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Making Dyes from Melanin

Posted on October 23, 2017 by Jeanne Roberts There have been 0 comments

It comes as no surprise to any modern, environmentally-savvy woman (or man) that fabric, food, cosmetic, and consumer product dyes are a disaster.

The cost – to environments in China, Indonesia, Asia, the Dominican Republic, El Salvador, South America, and Mexico –  is incalculable. What price do you put on a river used to provide water to people and animals? What price on the increasingly rare species of fish, frogs, and other aquatic animals that will never come back?

The cost to humans was (and still is) is shameful. In 2008, for example, while the executives at blue jeans and other clothing companies continued to rake in astronomical salaries, some poor woman in the Tehuacan Valley in Mexico labored in the heat, stink and dust of a factory for less than one dollar an hour to keep her family fed. Two pounds of tortillas – enough to feed a family of four – cost a dollar. One pound each of rice and beans (other staple foods for Mexico’s poor) cost another dollar. Meat, at $3-5 per pound, was a luxury reserved for holidays. The remaining $4 went to pay rent, the cost of electricity, the few clothes the family could afford, and medicine.

Life was – and remains – a day-to-day struggle just to survive. There is no saving for a luxury like a vacation or a new car. If the breadwinner becomes ill, or dies, the children go to relatives. If there are no relatives, they become feral, prowling the streets and stealing to stay alive. Some are as young as four. If they survive long enough, they, too, go to work to make blue jeans.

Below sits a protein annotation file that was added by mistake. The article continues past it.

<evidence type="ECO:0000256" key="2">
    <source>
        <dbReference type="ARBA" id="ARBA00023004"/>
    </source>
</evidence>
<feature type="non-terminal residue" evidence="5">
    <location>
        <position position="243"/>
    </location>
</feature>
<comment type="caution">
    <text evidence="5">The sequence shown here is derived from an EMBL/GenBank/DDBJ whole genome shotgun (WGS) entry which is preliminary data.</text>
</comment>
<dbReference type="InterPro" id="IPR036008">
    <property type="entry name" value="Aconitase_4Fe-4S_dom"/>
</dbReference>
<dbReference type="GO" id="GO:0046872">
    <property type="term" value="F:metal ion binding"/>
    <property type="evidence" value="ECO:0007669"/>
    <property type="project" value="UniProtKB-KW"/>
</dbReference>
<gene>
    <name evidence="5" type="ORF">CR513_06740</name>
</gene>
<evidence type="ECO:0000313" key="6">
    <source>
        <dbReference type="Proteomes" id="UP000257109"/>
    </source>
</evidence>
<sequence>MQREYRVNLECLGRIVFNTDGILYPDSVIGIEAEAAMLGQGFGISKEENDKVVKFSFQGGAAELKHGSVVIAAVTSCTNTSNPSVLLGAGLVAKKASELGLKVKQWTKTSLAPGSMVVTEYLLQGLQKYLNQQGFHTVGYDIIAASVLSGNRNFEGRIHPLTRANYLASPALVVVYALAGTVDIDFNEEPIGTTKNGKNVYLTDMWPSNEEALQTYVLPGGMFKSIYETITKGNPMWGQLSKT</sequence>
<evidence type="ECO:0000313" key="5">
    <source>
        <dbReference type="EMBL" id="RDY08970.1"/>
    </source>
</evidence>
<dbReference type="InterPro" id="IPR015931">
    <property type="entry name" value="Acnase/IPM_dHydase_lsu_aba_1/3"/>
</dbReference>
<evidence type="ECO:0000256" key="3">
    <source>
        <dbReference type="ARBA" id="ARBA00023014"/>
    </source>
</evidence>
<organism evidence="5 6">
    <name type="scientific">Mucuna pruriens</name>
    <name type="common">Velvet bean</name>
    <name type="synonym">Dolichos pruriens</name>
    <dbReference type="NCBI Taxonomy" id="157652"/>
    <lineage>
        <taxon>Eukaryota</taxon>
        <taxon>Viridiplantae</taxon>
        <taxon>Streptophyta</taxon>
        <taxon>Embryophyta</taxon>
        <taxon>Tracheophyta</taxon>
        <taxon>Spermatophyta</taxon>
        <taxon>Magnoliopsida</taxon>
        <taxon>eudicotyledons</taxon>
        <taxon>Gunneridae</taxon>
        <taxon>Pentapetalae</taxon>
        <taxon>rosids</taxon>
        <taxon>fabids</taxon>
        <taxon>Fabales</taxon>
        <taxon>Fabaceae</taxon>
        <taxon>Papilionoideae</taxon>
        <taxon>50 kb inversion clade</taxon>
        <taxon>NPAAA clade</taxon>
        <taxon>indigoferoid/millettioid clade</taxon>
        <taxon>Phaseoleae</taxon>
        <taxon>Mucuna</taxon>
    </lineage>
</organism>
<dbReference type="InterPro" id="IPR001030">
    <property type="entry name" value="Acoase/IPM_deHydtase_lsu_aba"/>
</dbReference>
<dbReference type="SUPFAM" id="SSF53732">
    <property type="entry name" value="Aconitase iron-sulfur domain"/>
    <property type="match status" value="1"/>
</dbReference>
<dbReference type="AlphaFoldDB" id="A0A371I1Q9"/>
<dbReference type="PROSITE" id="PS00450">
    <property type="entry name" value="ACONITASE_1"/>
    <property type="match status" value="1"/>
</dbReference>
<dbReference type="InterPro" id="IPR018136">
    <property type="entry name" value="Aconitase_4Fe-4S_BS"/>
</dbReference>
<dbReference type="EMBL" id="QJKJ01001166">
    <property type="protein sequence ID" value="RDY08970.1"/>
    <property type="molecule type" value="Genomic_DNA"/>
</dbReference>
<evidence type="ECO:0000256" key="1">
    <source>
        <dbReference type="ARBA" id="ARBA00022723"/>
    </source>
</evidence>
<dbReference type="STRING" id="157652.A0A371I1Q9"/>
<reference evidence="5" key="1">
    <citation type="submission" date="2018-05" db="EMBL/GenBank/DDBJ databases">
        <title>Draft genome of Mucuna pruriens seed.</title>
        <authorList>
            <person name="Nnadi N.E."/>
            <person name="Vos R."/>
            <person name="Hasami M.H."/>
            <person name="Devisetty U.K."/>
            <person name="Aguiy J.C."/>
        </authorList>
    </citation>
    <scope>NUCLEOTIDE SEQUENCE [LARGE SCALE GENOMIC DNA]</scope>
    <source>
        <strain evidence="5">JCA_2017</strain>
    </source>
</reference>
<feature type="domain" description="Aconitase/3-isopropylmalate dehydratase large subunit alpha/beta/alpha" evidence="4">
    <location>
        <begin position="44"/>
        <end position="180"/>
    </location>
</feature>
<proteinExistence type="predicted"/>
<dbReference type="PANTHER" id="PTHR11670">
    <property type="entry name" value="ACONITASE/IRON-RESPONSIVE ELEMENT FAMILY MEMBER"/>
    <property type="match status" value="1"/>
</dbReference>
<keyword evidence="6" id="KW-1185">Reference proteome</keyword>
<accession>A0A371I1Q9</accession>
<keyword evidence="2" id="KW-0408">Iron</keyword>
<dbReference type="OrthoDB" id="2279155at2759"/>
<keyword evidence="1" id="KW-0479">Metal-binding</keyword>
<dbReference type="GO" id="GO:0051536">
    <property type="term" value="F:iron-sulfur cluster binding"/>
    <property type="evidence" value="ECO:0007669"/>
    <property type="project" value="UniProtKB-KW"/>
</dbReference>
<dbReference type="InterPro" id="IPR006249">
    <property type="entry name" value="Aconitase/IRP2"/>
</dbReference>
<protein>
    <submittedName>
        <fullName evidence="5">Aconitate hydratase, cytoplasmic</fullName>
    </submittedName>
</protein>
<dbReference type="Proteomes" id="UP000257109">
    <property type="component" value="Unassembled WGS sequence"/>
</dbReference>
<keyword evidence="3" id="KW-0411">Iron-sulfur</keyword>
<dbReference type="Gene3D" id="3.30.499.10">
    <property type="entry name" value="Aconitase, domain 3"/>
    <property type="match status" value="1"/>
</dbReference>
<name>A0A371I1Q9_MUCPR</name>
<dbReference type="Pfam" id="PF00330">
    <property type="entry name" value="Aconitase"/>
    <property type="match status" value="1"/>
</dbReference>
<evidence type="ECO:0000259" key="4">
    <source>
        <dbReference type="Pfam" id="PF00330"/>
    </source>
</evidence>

Fortunately, all that may soon change. Using melanin, the chemical that gives human skin its color, scientists have demonstrated that it is possible to make natural dyes that don’t kill rivers, aquatics, or animals and humans.

Reported in Science Magazine, the discovery allows for the manufacture of powdered dyes that can be used like conventional pigments, without the fading that occurs in ultraviolet light. Moreover, because melanin exists with living tissues without causing any problems, the dyes could be used in a much wider array of consumer goods; that is, not just clothing and paint, but cosmetics and even food.

Food dyes alone would be worth the effort. Food manufacturers pour 15 million pounds of artificial food dyes into processed food, creating a whole host of health problems, according to Mercola. In fact, according to one public interest group, some of the most commonly used food dyes may be associated with a large number of cancers, and behavioral difficulties like ADD and ADHD in children. Moreover, while Europe has placed certain reporting and usage regulations on food dyes, the USA has not. Ever.

These dyes include:

  •   Blue #1
  •   Blue #2
  •   Citrus Red #2
  •   Green #3
  •   Red #3
  •   Red #40
  •   Yellow #5
  •   Yellow #6

In animal testing, these dyes cause kidney tumors, brain gliomas, urinary bladder tumors, adrenal tumors, severe allergic reactions, immune system tumors, thyroid tumors, tumors of the male sex glands, to name more than a few.

Until scientists perfect the melanin/dye process to a point where it is affordable to manufacturers, please check the prepared foods, cosmetics, and other products you buy for these eight toxic colorants.

This post was posted in Blog and Green Library, Health and Safety, Politically Green and was tagged with ADHD, Asia, biocompatible dyes, China, consumer product dyes, cosmetic dyes, ecofriendly, fabric dyes, food dyes, HEALTH SENSITIVE, melanin, Mexico, NON-TOXIC


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